“It’s just a very intimidating golf course; it was long … just everything for me back then, it just seemed a lot more difficult. I’m sure it won’t be an issue now; I drive it a lot straighter than I used to. I probably just didn’t drive it straight enough, and I probably didn’t hit it a long way either.”
After an accomplished junior career, Kaufman could have played college golf nearly anywhere he wished. He had two logical options to choose from: the University of Alabama-Birmingham, where his grandfather Alan Kaufman was head coach; or LSU, where his parents Jeff and Pam played college golf.
Kaufman had always been an avid Tigers fan growing up, and LSU ended up as the clear choice (his grandpa was not offended).
When he arrived in Baton Rouge for his freshman season, Kaufman found two senior leaders ready and eager to aid in his development: John Peterson and Andrew Loupe.
Peterson quickly took a liking to Kaufman (whom he and Loupe had first met at the 2006 U.S. Junior in Rancho Santa Fe, California), describing him as “a salt-of-the-earth guy, a guy you want to sit down and have a beer with.”
Kaufman had a lot to learn, however, in his efforts to play golf at the highest level.
“He didn’t have it figured out when he got to LSU,” said Peterson with a smile at last week’s RBC Heritage, where he was keeping tabs on how Kaufman was faring in Mexico. “No one does, though; no one knows what to expect when they get to college their freshman year. They’re just ready to get over there and party, and they’re not really thinking about golf, especially at LSU.”
Kaufman soaked up the wisdom and actions of his older teammates, quickly growing to appreciate the work ethic of Peterson and Loupe, who were “first in, last out, every day of practice.”
“Freshman year, it was so long ago, but I just remember Peterson and Loupe hitting it so much better than I was,” said Kaufman. “They were just stronger, mentally better than I was. My freshman year, I learned what hard work really was, from those two guys.
“It didn’t matter if it was raining or if it was cold. They were always first there, last out, and I learned that from those guys. Their quiet confidence; that swagger on the golf course … it kind of rubs off on you. That’s kind of the LSU mode: we’re just tough dudes on the golf course.”
Kaufman also learned to be tough off the golf course, as well: Peterson admits that he and Loupe “hazed him a little bit.”
As a freshman, Kaufman and his peers was responsible for cleaning up the golf team’s tailgate parties before LSU football games. It meant they had to carry the equipment back to their apartment and then rush to make it to the game on time, although Kaufman is pleased to report that he never missed much past kickoff.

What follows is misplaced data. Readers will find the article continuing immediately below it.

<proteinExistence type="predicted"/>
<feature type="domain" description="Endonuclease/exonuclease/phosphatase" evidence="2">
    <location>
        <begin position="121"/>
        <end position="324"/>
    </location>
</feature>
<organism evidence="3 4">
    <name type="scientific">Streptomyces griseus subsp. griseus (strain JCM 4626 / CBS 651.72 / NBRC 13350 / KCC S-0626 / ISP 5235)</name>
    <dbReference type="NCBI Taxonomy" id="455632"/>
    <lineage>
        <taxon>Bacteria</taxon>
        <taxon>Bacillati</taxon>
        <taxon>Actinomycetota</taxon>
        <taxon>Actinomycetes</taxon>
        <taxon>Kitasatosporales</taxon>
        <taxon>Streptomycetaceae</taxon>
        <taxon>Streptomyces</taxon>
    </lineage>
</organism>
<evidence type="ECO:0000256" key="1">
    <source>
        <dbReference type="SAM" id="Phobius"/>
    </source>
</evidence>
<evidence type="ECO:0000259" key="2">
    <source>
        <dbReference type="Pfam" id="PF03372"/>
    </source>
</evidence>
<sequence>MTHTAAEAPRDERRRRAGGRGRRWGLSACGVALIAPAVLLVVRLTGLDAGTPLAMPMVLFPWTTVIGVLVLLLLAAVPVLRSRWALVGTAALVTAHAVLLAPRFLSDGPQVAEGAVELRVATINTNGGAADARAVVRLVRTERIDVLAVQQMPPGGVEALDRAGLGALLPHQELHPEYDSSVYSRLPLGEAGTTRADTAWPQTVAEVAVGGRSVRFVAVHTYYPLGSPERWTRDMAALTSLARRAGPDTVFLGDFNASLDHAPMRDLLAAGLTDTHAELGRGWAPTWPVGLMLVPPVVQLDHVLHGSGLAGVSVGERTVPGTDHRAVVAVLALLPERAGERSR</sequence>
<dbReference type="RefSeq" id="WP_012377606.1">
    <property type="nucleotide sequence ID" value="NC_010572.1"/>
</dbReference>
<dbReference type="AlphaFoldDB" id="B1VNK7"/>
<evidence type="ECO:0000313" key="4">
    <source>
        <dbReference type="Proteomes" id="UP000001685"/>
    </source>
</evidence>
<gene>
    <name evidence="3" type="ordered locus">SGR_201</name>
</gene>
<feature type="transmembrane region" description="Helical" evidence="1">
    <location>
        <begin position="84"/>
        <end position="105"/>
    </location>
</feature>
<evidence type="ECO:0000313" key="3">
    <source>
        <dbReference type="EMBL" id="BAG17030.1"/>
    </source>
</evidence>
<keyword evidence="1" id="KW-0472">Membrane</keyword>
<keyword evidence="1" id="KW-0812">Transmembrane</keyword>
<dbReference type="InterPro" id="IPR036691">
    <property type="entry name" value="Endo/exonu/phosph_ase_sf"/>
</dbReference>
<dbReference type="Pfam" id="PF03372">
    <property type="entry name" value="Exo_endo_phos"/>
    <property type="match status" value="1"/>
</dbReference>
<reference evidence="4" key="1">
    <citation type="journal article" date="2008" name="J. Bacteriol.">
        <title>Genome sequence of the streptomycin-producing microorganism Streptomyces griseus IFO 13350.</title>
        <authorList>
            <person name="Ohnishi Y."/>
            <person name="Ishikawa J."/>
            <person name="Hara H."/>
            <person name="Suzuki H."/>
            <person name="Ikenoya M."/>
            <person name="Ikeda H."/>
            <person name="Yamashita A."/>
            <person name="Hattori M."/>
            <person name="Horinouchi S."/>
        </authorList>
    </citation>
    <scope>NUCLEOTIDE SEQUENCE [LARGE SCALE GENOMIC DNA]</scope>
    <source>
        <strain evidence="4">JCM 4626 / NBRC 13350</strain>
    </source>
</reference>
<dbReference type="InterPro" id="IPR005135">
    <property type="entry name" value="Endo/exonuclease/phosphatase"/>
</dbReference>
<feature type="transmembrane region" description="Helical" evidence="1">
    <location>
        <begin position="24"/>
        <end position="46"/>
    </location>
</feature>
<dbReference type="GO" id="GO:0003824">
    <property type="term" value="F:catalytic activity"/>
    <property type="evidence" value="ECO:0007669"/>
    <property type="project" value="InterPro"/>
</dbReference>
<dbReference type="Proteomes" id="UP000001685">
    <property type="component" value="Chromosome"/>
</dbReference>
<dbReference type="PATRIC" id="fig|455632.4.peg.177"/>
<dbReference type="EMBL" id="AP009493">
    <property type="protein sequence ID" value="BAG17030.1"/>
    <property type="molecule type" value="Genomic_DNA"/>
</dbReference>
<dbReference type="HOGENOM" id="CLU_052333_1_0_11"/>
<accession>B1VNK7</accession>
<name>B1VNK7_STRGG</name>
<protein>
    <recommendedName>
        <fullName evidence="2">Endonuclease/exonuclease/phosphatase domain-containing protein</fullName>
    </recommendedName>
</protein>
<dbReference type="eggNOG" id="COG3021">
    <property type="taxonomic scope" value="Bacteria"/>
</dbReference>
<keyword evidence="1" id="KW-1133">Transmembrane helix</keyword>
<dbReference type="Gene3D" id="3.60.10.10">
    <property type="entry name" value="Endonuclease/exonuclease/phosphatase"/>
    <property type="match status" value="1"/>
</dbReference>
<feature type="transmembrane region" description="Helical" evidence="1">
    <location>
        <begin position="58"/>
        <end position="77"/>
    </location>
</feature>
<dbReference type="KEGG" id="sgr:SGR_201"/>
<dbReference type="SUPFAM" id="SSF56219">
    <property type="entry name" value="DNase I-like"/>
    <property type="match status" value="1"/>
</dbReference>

Kaufman didn’t mind cleaning up the tailgates, however. It’s the buffalo burgers that stick in his memory.
“I came into college at 150 pounds, probably – about 6’1", 150 lbs. – so I was like a little string bean,” Kaufman recalls. “Peterson had all this buffalo meat, and he made me eat like four buffalo burgers one night. I just threw it up. He was grilling and would be like, ‘Who wants buffalo burgers? Smylie, here’s your burger!’
“I probably gained about 10 or 15 pounds that semester, just from eating. He was always giving me crap about how much I weighed, so I just ate as much as I saw.”
Kaufman survived his freshman year in good spirits, and he went on to have a successful career at LSU, which was capped off by qualifying for last year’s U.S. Open at Pinehurst No. 2. Between practice rounds and competition, he played with Graeme McDowell, David Toms, Brandt Snedeker, Jonas Blixt and Graham DeLaet.
“DeLaet told him not to sell himself short, that he belonged out on TOUR,” said Jeff Kaufman. “I think that made a big difference, coming from somebody like that.”
“He reminds me a lot of Jordan Spieth, in a way,” said Peterson, comparing Kaufman to the reigning Masters champion. “He doesn’t really do anything that wows you, but everything is just really solid. He’s got a real good head on his shoulders. He doesn’t get upset; he’s just a smart player. His golf IQ is very high. I’m just impressed with the way he can manage himself around a golf course.”
From his beginnings as a junior golfer, it has been a long and interesting road for Kaufman, but in many ways, the path is just beginning to take shape.
It continues next week at Victoria National, where Kaufman will need a top-25 finish to assure a spot in the subsequent BMW Charity Pro-Am, after which he should reshuffle up to the point where tournament starts will not be a concern for the remainder of the Regular Season.
Kaufman played on a state championship-winning basketball team as a junior at Vestavia Hills High School outside Birmingham (where he was also student-government vice president), so he knows what it’s like to win something big.
He might experience that winning feeling on the Web.com Tour soon enough.
“I couldn’t be prouder of him,” said Jeff, summing up the prevailing sentiment of all who know his son. “He has worked very, very hard, and he has always been competitive in anything that he does. Golf is a funny game – you’ve got to get it when you’re hot – but right now, he is very confident.
“I think he feels like this is something he has always dreamt of doing, and he’s going out and pursuing his dream and working hard. And it seems like it has been paying off so far.”
Somewhere, Smylie Gebhart is smiling.
“The name stuck, and for what Smylie is like, I’m proud that he is kind of the same guy,” Jeff said. “It means a lot to me, to have been able to name him that.”